Is Our Faith Unreasonable?

Have you ever read a book that deeply challenged your faith?

Last year I read not one, but two, books that did just that. The first was Why Evolution Is True, by Jerry Coyne. The second was The Greatest Show on Earth: The Evidence for Evolution, by Richard Dawkins.

These books were challenging to me because I, like many of you, grew up as a young earth creationist. I believed the Bible’s creation account was literally true. I assumed the evidence for evolution (specifically, macroevolution—the idea that species evolved into entirely different species) was dubious. I thought Darwin’s theory was far-fetched, unconvincing, and slightly laughable.

But then I read those two books, and I was stunned. Coyne’s and Dawkins’s logic was not far-fetched or unreasonable at all. Rather, their arguments were extremely compelling. Their interpretations of the scientific evidence seemed abundantly reasonable.

Wait a minute, I thought.
Could evolution be true after all?

As that uncomfortable thought began to sink in, I didn’t know what to do. Questions and doubts swirled through my mind. If evolution explains where we came from, then is God really necessary? Is Christianity a farce? Is our faith unreasonable?

The next several months were difficult. Every day I wrestled with those questions, but no matter what I read or who I talked to, the doubts only seemed to get worse. The more I thought about it, the more confused and frustrated I became.

Then, one day, as I was struggling with all that, I read this verse:

Jews demand signs and Greeks seek wisdom. | 1 Corinthians 1:22

And the next verse:

But we preach Christ crucified. | 1 Corinthians 1:23

Jews demand signs.
Greeks seek wisdom.
But we preach Christ crucified.

Paul wrote those words nearly 2,000 years ago, but they jumped right off the page and hit me in a fresh way. They made me realize: I was trying to figure God out. I was wanting to 100% prove that what I believed was true. I was attempting to make reason and logic and intellect the foundation of my faith, but it just wasn’t working, no matter how hard I tried.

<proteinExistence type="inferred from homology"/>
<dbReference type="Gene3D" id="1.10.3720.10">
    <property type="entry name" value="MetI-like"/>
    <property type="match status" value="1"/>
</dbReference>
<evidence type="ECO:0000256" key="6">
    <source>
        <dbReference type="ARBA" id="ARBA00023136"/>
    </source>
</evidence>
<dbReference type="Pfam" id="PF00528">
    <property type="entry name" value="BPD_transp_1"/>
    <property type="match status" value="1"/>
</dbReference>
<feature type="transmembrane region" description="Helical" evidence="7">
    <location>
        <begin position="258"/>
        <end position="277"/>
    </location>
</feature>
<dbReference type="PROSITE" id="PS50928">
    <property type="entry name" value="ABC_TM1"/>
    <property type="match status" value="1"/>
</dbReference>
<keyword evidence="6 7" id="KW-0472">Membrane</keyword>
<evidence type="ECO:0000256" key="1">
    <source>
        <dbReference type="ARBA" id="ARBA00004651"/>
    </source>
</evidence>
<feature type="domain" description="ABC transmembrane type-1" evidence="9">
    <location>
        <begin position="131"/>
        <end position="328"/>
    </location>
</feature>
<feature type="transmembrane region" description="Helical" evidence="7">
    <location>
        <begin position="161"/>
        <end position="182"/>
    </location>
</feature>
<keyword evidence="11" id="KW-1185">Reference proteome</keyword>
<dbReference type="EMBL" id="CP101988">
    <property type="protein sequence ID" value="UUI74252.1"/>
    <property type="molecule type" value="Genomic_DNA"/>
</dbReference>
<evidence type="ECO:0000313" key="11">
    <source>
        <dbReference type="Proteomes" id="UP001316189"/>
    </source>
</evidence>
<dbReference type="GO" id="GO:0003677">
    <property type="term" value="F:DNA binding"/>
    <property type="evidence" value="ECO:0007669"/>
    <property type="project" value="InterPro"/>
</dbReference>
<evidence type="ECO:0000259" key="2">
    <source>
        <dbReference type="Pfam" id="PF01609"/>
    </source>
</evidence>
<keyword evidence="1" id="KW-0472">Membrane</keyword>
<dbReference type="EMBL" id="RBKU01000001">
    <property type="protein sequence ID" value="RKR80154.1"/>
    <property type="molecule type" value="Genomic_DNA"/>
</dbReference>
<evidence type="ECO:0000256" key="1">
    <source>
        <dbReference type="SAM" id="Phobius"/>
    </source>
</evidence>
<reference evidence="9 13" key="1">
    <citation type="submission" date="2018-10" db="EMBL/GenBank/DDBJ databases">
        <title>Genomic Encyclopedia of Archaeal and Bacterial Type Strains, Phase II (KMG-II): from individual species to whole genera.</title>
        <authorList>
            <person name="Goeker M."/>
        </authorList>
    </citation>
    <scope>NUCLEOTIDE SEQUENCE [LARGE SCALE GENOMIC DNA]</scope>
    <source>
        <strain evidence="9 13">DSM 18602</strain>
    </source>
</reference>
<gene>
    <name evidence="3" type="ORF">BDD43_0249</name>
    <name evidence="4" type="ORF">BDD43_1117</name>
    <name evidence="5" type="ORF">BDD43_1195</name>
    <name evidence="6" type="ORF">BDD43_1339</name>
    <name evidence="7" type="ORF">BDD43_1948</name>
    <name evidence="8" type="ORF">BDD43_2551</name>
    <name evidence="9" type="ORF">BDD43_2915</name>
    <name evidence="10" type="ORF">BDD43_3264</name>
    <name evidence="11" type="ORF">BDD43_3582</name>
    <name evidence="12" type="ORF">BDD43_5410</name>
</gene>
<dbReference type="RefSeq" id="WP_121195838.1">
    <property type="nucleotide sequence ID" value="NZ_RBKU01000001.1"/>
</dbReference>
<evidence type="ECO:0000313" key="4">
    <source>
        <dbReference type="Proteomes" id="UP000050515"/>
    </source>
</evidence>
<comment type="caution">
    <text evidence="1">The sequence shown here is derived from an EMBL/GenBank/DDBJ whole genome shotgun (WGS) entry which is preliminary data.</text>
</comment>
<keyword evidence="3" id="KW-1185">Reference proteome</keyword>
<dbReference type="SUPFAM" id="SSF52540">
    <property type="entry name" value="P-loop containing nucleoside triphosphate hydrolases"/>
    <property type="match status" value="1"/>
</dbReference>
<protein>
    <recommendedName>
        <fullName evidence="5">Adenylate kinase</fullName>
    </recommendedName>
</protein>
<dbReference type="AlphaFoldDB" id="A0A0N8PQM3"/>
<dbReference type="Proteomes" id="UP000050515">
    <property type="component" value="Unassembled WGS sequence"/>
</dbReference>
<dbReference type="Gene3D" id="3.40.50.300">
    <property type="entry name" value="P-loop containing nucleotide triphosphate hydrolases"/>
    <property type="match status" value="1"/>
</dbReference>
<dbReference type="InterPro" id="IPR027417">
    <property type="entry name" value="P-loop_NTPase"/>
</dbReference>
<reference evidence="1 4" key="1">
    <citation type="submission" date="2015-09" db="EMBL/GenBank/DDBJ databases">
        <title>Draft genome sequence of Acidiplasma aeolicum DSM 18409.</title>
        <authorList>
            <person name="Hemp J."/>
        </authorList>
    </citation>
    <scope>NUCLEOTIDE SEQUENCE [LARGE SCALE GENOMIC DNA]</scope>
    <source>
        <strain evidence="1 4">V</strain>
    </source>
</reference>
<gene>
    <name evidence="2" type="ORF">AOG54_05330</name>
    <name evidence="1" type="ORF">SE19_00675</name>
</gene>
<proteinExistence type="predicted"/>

Jews demand signs.

Greeks seek wisdom. (The Greek word for wisdom is σοφία = sophia. It’s where we get our word philosophy = philosophia = “love of wisdom.”)

But we preach Christ crucified.

To a Western, philosophical, Greek-influenced mind, that is foolishness. How could a crucified person possibly save us? How could a man on a cross deliver us from anything? It makes no sense.

We preach Christ crucified, a stumbling block to Jews and folly to Gentiles. | 1 Corinthians 1:23

Like many Christians today, I was approaching my faith from a very Western, philosophical, Greek-influenced mindset. A mindset that prioritized proof and reason and arguments more than anything else. A mindset that assumed science could either prove or disprove my beliefs.

But in my frantic search to figure everything out, I forgot that reason could only get me so far.

Ultimately, according to the Bible, it’s not just about what you think—it’s about what you believe.

Without faith it is impossible to please him, for whoever would draw near to God must believe that he exists and that he rewards those who seek him. | Hebrews 11:6

Proof, reason, arguments—those are all good things. We should not be afraid to ask hard questions and look for rational explanations. We should of course use the brains God has given us to ponder difficult subjects, including creation, evolution, and scientific ideas. (See here and here for excellent posts on these subjects by Come Awake’s very own Joel Sam.)

But let’s always remember that if we are leaving faith out of the picture, then we are missing the point.

Faith is the assurance of things hoped for, the conviction of things not seen. | Hebrews 11:1

I still struggle with doubts and tough unanswered questions. Maybe you do too. But for me, that aha moment from 1 Corinthians helped take the pressure off a little bit. I realized I will never be able to come up with an airtight argument that proves my beliefs are true. Because if my faith could be completely backed up by a litany of verified, testable, agreed-upon sources, then it would no longer be faith.

Is our faith unreasonable? That’s an important question to consider.

But, at the end of the day, this one is even more important:

Do we believe?

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